Catalytic hydrogen-oxygen reaction in anode and cathode for cold start of proton exchange membrane fuel cell

Yueqi Luo, Bin Jia, Kui Jiao, Qing Du, Yan Yin, Huizhi Wang, Jin Xuan

Research output: Contribution to journalArticle

14 Citations (Scopus)

Abstract

Fuel cell vehicles (FCVs) have shown the potential of commercialization in recent years. The concerns on the startup ability of proton exchange membrane (PEM) fuel cell stack from subfreezing temperature have risen. The hydrogen-oxygen catalytic reactions assisted cold start method is developed and analyzed in this study. It utilizes a small amount of hydrogen/air mixture to react at low temperature in the catalyst layers (CLs) through platinum catalyst. The interactions between this assisted method and various startup modes are the major issue to be discussed. Anode catalytic reaction with air mole fraction higher than 16% is effective to assist a 30-cell stack starting from -25°C within 13s in maximum power mode. However, cathode catalytic reaction cannot sustain a successful startup. The anode humidification effect plays an important role to reduce the stack resistance, and to increase the inherent heat generation rate. In maximum power mode and high current density constant power mode, anode catalytic reaction assisted cold start can be achieved within 10-20s from -40°C. Anode air mole fraction must be higher than 18% to ensure the successful cold start in these two modes. For constant power mode, the operating power must be lower than 12W per cell. In constant current mode, when the current density is low, there would be less demand for anode catalytic reaction to achieve successful startup from -40°C, indicating that lower current density operations have better survivability in low temperature. Nevertheless, much longer start duration is required for lower operating current. Generally, high current density operating mode with high air mole fraction is a more practical and energy efficient cold start strategy, as the startup time can be reduced significantly. Cold start from about -20°C without ice accumulation is feasible using this method, which may have reduced concern about degradation. Increasing the volume of CL (porosity and thickness) also helps reduce the ice formation.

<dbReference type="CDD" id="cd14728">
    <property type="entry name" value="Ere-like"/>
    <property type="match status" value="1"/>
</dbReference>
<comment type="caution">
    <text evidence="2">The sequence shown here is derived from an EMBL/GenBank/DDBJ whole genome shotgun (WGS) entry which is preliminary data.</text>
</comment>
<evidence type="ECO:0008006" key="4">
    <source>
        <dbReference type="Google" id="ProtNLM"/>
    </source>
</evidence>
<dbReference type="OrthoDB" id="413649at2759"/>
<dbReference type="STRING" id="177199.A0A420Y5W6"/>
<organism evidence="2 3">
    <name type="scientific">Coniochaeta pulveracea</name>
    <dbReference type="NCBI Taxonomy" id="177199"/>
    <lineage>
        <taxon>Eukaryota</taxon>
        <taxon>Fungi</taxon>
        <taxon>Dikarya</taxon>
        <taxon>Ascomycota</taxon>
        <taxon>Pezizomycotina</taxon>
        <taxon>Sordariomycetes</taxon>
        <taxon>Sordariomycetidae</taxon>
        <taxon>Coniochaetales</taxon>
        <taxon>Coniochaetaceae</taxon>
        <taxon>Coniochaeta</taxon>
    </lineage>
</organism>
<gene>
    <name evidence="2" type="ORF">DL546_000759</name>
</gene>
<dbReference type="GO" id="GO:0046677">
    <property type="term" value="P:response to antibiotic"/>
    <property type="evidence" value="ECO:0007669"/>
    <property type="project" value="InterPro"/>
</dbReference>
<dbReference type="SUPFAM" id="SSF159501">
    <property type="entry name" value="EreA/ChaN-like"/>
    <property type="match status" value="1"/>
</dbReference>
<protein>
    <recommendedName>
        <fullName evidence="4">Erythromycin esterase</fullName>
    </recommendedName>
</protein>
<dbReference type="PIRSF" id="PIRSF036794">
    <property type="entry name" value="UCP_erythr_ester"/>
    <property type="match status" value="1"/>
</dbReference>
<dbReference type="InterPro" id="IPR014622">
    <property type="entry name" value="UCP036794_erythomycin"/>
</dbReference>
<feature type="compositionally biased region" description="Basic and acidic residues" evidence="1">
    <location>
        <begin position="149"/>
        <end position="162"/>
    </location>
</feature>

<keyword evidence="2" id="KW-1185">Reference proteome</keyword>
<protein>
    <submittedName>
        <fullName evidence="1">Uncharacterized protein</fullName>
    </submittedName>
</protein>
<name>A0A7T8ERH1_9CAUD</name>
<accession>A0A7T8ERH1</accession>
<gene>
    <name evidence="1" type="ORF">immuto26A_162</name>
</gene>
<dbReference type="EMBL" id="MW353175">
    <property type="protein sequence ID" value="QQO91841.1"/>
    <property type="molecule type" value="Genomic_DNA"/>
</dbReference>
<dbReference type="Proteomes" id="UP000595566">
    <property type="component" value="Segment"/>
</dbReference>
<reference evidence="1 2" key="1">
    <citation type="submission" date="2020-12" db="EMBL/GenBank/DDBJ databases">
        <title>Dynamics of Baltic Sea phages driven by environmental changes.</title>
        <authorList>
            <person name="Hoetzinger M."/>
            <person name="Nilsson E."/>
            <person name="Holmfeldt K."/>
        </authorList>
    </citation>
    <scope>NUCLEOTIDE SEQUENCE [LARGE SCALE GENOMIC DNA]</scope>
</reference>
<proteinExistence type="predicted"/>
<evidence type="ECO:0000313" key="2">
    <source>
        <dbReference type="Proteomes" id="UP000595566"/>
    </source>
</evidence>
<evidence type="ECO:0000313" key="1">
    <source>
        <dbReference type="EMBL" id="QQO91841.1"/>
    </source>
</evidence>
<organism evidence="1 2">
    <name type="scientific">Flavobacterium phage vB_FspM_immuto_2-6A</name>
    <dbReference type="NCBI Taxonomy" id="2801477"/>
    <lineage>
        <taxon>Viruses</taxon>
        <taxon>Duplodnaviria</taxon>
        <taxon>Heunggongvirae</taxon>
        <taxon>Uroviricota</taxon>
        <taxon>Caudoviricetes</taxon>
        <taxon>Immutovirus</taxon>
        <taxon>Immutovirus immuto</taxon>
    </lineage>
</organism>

Original languageEnglish
Pages (from-to)10293–10307
JournalInternational Journal of Hydrogen Energy
Volume40
Issue number32
DOIs
Publication statusPublished - 24 Aug 2015

Keywords

  • Cold start
  • Constant power
  • Hydrogen-oxygen catalytic reaction
  • Maximum power
  • Proton exchange membrane (PEM) fuel cell stack

ASJC Scopus subject areas

  • Renewable Energy, Sustainability and the Environment
  • Fuel Technology
  • Condensed Matter Physics
  • Energy Engineering and Power Technology

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